Although Labor Day weekend has become the traditional end of summer marker (even falling late as it has this year), the Federal holiday was signed into existence in order to honor the nation’s workforce. What an odd holiday this year, then, when so many are unemployed or underemployed, and when the divide between have and have not seems, in fundamental—potentially irrevocable—ways to be widening into a chasm.
At best, I’m perplexed; at worst, I’m demoralized. Most days, I’m somewhere in between—and this is why: I thought the change we sought back in November was going to be far greater than seems likely, and I thought whatever bills got passed were going to at least begin to restore a sense of equity to this country.
November’s election was an overwhelming assertion that Americans want remedy an increasingly alarming trend of vast divides. President Obama and Democrats were swept in as the numbers of those losing health care and jobs rose precipitously, in the wake of banks’ collapsing from greed, and in response to a war in Iraq that even many of its original backers concede was ill conceived and grossly mismanaged. It’s also the case that many people—Democrats and Republicans alike—voted with their hearts, not so much against trends of greed or injustice, but for a man—a black man—whose eloquence in describing an America not of unattainable dreams but simply one where actual justice—meaning education, health care, a chance to work for a living—might exist. It felt as if Barack Obama himself served as living proof of the possible.
Alas. The new administration simply inherited the most recent administration’s problems, problems that were, if anything, on the rise. Almost immediately, things looked terrible, given the convergence of disastrous times for banks, Wall Street, Detroit… along with people losing jobs, homes, and health care at staggering rates. Steep increases in need, sharp decreases in funding meant that homeless shelters, food banks, and other emergency assistance, such as fuel programs, were completely strained across the country. From this story in Sunday’s New York Times, about a family in Asheville, North Carolina: “Charity and her brother, Elijah Carrington, 6, were among 239 children from homeless families in her district as of last June, an increase of 80 percent over the year before, with indications this semester that as many or more will be enrolled in the months ahead.”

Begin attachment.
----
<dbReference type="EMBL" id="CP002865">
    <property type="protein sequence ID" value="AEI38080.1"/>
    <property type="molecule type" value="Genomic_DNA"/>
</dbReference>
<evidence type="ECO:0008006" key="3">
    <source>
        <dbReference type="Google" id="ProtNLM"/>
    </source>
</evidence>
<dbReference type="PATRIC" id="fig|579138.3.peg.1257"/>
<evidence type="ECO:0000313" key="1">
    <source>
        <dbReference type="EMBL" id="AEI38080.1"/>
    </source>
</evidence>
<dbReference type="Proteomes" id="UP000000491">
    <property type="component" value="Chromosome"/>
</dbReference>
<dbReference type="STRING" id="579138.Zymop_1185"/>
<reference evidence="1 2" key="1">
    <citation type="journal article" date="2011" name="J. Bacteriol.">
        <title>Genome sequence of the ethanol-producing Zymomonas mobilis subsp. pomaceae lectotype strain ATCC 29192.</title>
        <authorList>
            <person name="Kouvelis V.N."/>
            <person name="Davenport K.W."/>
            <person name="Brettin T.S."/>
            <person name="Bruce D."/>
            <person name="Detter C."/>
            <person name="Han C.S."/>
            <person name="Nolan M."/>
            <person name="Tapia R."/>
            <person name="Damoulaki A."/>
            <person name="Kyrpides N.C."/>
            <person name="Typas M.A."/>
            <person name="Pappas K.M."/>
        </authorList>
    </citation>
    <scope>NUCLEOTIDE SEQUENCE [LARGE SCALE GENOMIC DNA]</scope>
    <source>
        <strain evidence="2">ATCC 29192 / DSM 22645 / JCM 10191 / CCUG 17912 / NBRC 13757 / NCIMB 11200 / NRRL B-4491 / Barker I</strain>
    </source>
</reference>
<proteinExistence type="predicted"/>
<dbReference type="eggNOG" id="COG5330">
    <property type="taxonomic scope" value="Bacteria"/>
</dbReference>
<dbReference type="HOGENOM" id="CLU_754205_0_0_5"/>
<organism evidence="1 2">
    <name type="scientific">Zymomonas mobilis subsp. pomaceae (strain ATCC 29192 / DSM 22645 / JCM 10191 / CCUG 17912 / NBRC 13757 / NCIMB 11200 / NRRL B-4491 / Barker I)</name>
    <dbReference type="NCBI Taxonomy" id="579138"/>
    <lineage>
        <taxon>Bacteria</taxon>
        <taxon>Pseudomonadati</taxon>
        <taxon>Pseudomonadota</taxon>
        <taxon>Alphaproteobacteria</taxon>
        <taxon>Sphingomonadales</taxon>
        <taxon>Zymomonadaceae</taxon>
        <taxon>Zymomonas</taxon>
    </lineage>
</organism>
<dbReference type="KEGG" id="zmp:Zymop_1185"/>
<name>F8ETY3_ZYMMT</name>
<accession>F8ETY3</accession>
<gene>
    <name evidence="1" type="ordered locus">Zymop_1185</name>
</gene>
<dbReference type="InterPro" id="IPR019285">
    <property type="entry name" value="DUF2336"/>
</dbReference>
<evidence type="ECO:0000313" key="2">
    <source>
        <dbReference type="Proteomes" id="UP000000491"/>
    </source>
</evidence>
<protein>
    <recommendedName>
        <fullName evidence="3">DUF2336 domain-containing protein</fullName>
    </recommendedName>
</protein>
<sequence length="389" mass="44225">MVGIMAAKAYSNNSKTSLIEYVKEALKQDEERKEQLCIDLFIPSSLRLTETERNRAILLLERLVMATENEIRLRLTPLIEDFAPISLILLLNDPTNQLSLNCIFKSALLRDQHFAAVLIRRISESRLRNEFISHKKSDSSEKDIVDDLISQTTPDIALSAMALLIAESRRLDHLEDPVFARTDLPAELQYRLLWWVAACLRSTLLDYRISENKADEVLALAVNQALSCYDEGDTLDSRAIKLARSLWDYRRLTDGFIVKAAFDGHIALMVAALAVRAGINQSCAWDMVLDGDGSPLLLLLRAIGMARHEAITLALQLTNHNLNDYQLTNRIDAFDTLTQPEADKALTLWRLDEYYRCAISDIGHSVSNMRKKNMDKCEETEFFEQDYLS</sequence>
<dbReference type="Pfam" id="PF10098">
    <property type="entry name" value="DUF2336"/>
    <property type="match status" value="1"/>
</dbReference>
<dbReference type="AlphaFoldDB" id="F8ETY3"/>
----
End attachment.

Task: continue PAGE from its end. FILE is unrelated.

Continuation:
Republicans quickly made it clear they would not entertain meaningful health care reform. The road from any possible spirit of bipartisanism to staunch opposition—with outrageous accusations, about Obama’s not being an American citizen to single payer health care as an open door invitation to allow Obama to kill the old people and on—became ugly very quickly. Allusions to Obama as Nazi and threats of violence being deemed, by right-wing members of Congress, justified crowded out any meaningful discussion about how to ensure that all Americans receive access to health care. It’s gotten so ugly that there’s an uproar over whether President Obama—offering a strong message to this country’s students to stay in school—should be allowed to address the nation’s children (as the country’s leader), lest he brainwash them to support socialism.
Afraid of Republicans’ aggression, and anxious about their own potential failure, and with more conservative Democrats opting to defend the system as is, there are signs—written about in Sunday’s New York Times—that the Obama administration is struggling to hold steady, and may be ceding the substance of its initial health care reform goals (like the public option). It isn’t clear that the Obama administration can win—and if it does, it’s unclear what the administration would be winning at this point.
Meanwhile, the health insurance industry is still making money. Like other industries under scrutiny or in trouble, this annual report from the Institute for Policy Studies on executive compensation is alarming: “From 2006 through 2008, the top five executives at the 20 banks that have accepted the most federal bailout dollars since the meltdown averaged $32 million each in personal compensation. One hundred average U.S. workers would have to labor over 1,000 years to make as much as these 100 executives made in three.” So, how does one respond to this? Um, “Happy Labor Day?”